‘How long does a reed last?’

Reeds can last years and years if you take care of them properly. Firstly, we should follow a ‘treating’ process (could be the one explained above or anything similar to that). Secondly, it is advisable not to use only one reed at a time but rotate a few of them. In this way we won’t wear out just one reed but have plenty of choices. And thirdly, we should be aware that the tip of the reed is the thinnest part of it, so I would suggest to avoid touching it when placing the reed on the mouthpiece!

However, it is true that after five or six months a new reed that was sounding perfectly may not sound as good anymore. Reeds become old, but that doesn’t mean we need to dispose of them! We could always use them for practising or rehearsing purposes, even if we don’t use them for important performances.

Also, there will be reeds that are not that well-manufactured from the start and so they won’t last very long. Some examples could be reeds coming with a very thin tip, or one side much thinner than the other, etc.

One way of adjusting reeds to our playing is by sanding them a little bit. I have even met clarinet players that were buying stronger reeds to be able to sand them and reach the perfect strength for their way of playing. Sanding reeds is a complicated and delicate procedure that I wouldn’t recommend to beginners.

I won’t be covering this process in this article as it is quite a deep issue. However, before starting to sand a reed we should bear in mind that brand new reeds will always feel a bit harder in the beginning and will slightly become softer with the time.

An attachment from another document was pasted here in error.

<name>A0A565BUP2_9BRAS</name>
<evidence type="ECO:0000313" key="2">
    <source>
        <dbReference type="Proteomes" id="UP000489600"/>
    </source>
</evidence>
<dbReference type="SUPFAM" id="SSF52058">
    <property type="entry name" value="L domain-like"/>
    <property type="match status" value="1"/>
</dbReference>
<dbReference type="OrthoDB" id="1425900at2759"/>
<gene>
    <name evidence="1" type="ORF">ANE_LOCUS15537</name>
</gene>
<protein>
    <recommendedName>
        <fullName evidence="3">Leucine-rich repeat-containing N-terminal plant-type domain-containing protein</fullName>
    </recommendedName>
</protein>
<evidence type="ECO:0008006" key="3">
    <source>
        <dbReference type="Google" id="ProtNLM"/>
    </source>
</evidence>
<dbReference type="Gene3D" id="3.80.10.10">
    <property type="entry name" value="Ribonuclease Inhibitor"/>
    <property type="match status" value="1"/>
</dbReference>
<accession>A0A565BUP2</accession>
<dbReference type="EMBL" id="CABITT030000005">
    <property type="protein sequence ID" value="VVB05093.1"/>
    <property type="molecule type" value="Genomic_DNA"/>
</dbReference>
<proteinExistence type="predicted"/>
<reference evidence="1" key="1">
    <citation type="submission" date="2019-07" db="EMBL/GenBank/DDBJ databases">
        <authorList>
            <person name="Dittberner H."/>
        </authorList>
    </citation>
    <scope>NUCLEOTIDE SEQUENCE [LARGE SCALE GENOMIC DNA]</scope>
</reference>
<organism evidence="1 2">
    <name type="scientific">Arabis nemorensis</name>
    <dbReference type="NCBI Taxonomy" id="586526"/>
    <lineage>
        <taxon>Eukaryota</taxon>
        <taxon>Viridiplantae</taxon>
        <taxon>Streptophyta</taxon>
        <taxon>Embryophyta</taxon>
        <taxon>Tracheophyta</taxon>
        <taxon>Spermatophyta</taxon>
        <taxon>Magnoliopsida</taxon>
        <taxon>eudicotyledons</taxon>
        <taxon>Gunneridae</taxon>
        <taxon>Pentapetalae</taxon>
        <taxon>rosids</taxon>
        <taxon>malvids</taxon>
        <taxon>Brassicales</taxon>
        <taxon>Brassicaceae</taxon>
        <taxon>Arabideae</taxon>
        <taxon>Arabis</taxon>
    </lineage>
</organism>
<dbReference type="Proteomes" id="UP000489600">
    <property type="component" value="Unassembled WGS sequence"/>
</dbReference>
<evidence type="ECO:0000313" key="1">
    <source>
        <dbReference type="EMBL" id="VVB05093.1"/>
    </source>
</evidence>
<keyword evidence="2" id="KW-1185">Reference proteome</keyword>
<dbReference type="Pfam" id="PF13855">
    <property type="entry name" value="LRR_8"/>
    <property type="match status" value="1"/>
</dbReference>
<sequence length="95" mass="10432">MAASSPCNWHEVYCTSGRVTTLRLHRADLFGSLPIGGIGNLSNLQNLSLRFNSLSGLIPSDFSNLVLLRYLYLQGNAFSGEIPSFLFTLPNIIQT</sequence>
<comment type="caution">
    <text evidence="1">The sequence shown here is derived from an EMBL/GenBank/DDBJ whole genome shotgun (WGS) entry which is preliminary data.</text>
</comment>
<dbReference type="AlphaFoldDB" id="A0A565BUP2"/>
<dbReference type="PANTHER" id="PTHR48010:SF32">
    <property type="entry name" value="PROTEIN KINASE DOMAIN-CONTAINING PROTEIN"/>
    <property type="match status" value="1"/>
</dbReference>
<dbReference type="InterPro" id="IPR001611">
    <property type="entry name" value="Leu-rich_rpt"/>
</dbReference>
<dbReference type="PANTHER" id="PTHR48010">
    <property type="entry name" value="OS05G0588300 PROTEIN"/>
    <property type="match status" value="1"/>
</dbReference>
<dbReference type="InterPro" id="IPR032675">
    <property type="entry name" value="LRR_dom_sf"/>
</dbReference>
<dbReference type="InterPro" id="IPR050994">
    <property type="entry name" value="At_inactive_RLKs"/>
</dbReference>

‘What reed strength should I use?’

The number on the reeds refers to their thickness and therefore its strength when blowing into the clarinet. Numbers usually go from 1 – 5 by half-steps, being no 1 the softest and 5 the hardest. However, we need to bear in mind that reeds are manufactured by machines and that their original wood will never be alike from one to another. For these reasons two reeds from the same number may feel quite different from each other too.

Overall, clarinet beginners start playing 1 – 1.5 reeds, which are quite soft and allow them to get used to the breathing and blowing procedure of playing the clarinet. Once students get used to that, their blowing starts to feel too easy and uncontrolled to the point that the sound becomes too bright and brittle. Teachers then should recommend these students to change to higher-numbered reeds progressively.